January 2008 was my first visit to Honduras. I had never left the States before, let alone traveled to Central America. I was immediately awakened by smells of homemade tortillas, diesel engines and burning sugar cane.
As soon as I got off the plane, I took a two hour journey to reach Nuevo Paríso where I would stay for the week. “Nuevo”, for short, is a tiny village of 60 homes and is one of six projects run by Sr. Maria Rosa Leggol, SSSF. Sister’s program, Sociedad Amigos de los Niños, provides housing, education and medical attention to Honduran children who are victims of poverty and neglect. At Nuevo, I would open my heart and mind to the country, the struggles and the people of Honduras.
As I tried to settle into my little bunk at night, a series of images, smells and sounds flooded my head. I wondered what I would see, who I would meet and how this experience would impact me.
At dawn the next morning I began my first adventure. We wound our way into a tiny village, combating muddy roads, twists and turns, and the occasional ox that got in the way. When we arrived in the village of Hoya Grande, students quickly assembled tables and organized the villagers waiting for medical care. I assisted where I could, but my eyes wondered across the way to a stark white sign that read “CORAH”. When I looked beyond the sign, I saw a villager tending to a large greenhouse and moving large sacks of coffee. A smaller group of us decided to approach the villager and ask about his work.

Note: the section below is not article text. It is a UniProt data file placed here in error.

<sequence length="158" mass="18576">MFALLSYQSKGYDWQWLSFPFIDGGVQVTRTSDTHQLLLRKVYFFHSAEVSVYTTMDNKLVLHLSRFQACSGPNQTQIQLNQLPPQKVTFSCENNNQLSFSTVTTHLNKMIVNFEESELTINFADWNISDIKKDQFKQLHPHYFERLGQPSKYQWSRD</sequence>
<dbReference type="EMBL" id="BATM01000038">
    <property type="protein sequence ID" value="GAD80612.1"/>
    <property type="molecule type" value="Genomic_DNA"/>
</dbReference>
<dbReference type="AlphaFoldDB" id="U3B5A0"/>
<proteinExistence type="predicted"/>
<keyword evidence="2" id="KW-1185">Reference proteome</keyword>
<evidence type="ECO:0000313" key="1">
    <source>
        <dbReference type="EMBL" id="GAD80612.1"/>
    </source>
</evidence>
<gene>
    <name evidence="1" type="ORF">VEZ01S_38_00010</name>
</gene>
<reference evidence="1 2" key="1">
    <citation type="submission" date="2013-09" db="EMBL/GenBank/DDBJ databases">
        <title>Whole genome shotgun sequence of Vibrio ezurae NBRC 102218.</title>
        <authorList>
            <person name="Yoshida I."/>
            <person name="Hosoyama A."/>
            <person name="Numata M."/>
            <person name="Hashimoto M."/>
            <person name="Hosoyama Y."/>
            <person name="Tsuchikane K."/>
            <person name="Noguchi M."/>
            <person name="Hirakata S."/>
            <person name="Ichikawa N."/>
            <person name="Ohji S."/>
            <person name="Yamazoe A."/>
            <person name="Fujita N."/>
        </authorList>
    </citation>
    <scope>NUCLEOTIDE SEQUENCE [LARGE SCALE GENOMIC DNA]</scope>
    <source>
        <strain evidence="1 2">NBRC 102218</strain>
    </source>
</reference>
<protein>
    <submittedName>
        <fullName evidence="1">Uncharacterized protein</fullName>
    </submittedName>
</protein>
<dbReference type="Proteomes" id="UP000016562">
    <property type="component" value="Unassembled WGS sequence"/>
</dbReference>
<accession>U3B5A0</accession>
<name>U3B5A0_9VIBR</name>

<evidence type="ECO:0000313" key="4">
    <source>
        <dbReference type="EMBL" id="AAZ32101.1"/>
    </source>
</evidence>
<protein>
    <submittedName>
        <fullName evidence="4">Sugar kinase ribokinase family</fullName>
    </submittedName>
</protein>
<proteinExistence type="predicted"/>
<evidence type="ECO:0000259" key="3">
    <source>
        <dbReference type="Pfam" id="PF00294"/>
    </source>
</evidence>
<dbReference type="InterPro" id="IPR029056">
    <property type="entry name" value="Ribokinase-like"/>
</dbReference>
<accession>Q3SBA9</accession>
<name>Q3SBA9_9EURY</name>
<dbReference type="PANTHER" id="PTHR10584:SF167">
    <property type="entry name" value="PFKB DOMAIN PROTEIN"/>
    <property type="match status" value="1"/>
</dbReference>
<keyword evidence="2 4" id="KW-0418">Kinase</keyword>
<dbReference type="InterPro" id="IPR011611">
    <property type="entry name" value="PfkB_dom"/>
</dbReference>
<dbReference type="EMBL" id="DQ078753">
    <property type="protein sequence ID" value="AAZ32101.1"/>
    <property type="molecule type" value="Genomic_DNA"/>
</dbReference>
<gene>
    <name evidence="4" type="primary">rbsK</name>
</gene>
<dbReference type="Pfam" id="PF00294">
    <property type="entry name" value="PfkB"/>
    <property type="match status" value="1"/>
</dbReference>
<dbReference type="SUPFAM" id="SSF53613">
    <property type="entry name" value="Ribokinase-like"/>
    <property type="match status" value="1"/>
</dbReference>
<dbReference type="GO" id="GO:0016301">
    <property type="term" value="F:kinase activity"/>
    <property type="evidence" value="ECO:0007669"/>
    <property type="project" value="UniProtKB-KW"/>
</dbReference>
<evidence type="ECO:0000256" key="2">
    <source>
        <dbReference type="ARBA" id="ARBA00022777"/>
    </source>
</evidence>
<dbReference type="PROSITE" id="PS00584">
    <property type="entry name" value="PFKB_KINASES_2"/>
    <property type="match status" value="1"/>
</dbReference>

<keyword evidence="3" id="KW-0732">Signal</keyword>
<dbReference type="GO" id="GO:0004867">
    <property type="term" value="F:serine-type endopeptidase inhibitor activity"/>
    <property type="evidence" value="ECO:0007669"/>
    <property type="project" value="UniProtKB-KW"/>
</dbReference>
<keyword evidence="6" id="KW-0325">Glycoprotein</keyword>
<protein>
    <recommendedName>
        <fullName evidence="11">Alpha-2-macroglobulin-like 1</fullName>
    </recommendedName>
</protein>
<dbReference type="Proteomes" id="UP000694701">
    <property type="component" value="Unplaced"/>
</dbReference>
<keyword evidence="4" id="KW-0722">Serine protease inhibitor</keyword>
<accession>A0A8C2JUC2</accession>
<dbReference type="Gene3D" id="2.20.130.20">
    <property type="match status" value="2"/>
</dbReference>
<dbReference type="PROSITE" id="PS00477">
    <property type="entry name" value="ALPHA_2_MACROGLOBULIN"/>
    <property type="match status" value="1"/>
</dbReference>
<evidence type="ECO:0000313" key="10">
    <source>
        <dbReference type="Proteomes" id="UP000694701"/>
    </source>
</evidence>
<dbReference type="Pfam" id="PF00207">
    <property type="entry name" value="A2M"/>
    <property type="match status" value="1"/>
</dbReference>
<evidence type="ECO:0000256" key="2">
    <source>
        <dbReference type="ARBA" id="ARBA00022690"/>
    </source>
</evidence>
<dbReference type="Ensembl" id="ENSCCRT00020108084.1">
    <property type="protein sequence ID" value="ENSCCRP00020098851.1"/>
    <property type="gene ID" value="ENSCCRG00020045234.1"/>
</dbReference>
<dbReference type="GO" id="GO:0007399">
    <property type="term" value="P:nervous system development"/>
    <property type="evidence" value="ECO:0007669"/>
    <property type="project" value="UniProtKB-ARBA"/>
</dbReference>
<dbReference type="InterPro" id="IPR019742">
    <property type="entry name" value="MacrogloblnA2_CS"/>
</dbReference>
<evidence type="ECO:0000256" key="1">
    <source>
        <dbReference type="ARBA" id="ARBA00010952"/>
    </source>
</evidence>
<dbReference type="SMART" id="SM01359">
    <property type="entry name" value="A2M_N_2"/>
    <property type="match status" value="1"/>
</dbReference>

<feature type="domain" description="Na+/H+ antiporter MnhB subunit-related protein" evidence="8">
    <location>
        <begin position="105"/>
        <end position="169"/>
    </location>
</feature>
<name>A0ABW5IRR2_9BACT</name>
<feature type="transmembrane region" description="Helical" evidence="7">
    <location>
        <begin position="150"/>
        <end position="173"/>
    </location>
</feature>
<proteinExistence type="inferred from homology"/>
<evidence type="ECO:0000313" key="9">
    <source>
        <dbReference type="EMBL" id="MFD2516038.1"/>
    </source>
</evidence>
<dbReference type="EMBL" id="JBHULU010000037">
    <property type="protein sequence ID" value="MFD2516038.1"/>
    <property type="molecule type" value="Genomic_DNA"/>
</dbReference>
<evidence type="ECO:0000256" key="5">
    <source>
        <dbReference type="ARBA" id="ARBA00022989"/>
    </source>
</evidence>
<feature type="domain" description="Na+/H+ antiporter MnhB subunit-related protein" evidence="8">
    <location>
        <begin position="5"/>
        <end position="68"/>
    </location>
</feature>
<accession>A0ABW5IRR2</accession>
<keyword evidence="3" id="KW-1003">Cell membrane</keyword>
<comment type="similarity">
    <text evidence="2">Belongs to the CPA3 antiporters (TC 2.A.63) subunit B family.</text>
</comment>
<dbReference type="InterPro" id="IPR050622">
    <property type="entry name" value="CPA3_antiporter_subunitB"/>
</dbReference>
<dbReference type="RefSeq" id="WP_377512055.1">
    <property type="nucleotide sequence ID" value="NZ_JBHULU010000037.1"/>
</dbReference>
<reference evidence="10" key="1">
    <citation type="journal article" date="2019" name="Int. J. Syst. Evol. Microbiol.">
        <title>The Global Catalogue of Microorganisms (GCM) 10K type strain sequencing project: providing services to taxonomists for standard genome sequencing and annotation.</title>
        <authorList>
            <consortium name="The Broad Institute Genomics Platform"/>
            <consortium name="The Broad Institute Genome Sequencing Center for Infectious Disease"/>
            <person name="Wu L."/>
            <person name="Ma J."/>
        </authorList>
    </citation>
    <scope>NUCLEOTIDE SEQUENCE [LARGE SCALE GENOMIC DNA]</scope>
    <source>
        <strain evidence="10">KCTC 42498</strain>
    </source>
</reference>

His name is Fausto Padilla, a native Honduran who has been working on the CORAH coffee cooperative since it started in 2001 with the help of Zamorano University and the Peace Corps. Fausto explained his struggles with crops, the fluctuating price of coffee and with the coyotes who exploit coffee producers like himself by paying minimal prices for green coffee beans. As a group, we were impressed by Fausto’s hard work and determination to maintain the organic coffee cooperative. We left for the day but Fausto’s story never left us.
At the end of the night we gathered with the children of Nuevo Paríso at mass for celebration of the Epiphany. The little chapel was decorated with leftover Christmas tinsel and garland. A baby Jesus figurine rested in the wood carved manger. And in between the Amens and the Gloria, I experienced my own epiphany. I was not exactly sure what it was but I felt a calling to be a part of Sister’s work.
Two years later, I now have clearer insight into my epiphany. Thanks to the collaboration and coordination that has taken place, the Sister Maria Rosa Coffee Company has been formed. We import Fausto’s coffee from Honduras and sell it to local schools and parishes. All profits are donated back to Sister’s program, Sociedad Amigos de los Niños. As president, I oversee the daily operations, yet in my heart I have such a deeper and more profound feeling. Working on this project, I see how at each level we are helping “grow goodness”. From the coffee workers to the parishes that buy our coffee, we commit ourselves to grow goodness individually, locally and globally. From my trip in 2008 to today, this is my mission and I am thrilled to live it out.
Submitted by: Kate Novotny, short-term missioner to Honduras with Marquette University